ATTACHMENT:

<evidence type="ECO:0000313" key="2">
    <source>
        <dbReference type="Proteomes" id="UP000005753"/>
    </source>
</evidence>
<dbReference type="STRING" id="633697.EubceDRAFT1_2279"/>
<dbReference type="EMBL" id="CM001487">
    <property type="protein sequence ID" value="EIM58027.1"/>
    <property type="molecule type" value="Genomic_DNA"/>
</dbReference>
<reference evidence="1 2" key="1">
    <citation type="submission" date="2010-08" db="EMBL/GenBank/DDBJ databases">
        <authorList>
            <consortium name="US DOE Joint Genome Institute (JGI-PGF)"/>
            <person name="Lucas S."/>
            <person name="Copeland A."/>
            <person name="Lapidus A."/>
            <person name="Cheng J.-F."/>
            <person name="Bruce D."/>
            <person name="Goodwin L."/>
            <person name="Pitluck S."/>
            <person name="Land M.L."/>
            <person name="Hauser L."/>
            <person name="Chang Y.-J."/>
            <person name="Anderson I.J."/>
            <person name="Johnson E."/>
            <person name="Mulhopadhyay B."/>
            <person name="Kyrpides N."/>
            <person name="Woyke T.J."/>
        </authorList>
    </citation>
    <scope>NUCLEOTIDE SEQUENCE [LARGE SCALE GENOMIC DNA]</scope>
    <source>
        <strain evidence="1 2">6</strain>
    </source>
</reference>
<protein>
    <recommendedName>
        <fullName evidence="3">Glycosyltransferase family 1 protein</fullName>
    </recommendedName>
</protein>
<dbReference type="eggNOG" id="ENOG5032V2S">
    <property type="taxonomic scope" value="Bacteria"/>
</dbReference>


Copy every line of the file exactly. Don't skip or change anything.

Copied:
<evidence type="ECO:0000313" key="2">
    <source>
        <dbReference type="Proteomes" id="UP000005753"/>
    </source>
</evidence>
<dbReference type="STRING" id="633697.EubceDRAFT1_2279"/>
<dbReference type="EMBL" id="CM001487">
    <property type="protein sequence ID" value="EIM58027.1"/>
    <property type="molecule type" value="Genomic_DNA"/>
</dbReference>
<reference evidence="1 2" key="1">
    <citation type="submission" date="2010-08" db="EMBL/GenBank/DDBJ databases">
        <authorList>
            <consortium name="US DOE Joint Genome Institute (JGI-PGF)"/>
            <person name="Lucas S."/>
            <person name="Copeland A."/>
            <person name="Lapidus A."/>
            <person name="Cheng J.-F."/>
            <person name="Bruce D."/>
            <person name="Goodwin L."/>
            <person name="Pitluck S."/>
            <person name="Land M.L."/>
            <person name="Hauser L."/>
            <person name="Chang Y.-J."/>
            <person name="Anderson I.J."/>
            <person name="Johnson E."/>
            <person name="Mulhopadhyay B."/>
            <person name="Kyrpides N."/>
            <person name="Woyke T.J."/>
        </authorList>
    </citation>
    <scope>NUCLEOTIDE SEQUENCE [LARGE SCALE GENOMIC DNA]</scope>
    <source>
        <strain evidence="1 2">6</strain>
    </source>
</reference>
<protein>
    <recommendedName>
        <fullName evidence="3">Glycosyltransferase family 1 protein</fullName>
    </recommendedName>
</protein>
<dbReference type="eggNOG" id="ENOG5032V2S">
    <property type="taxonomic scope" value="Bacteria"/>
</dbReference>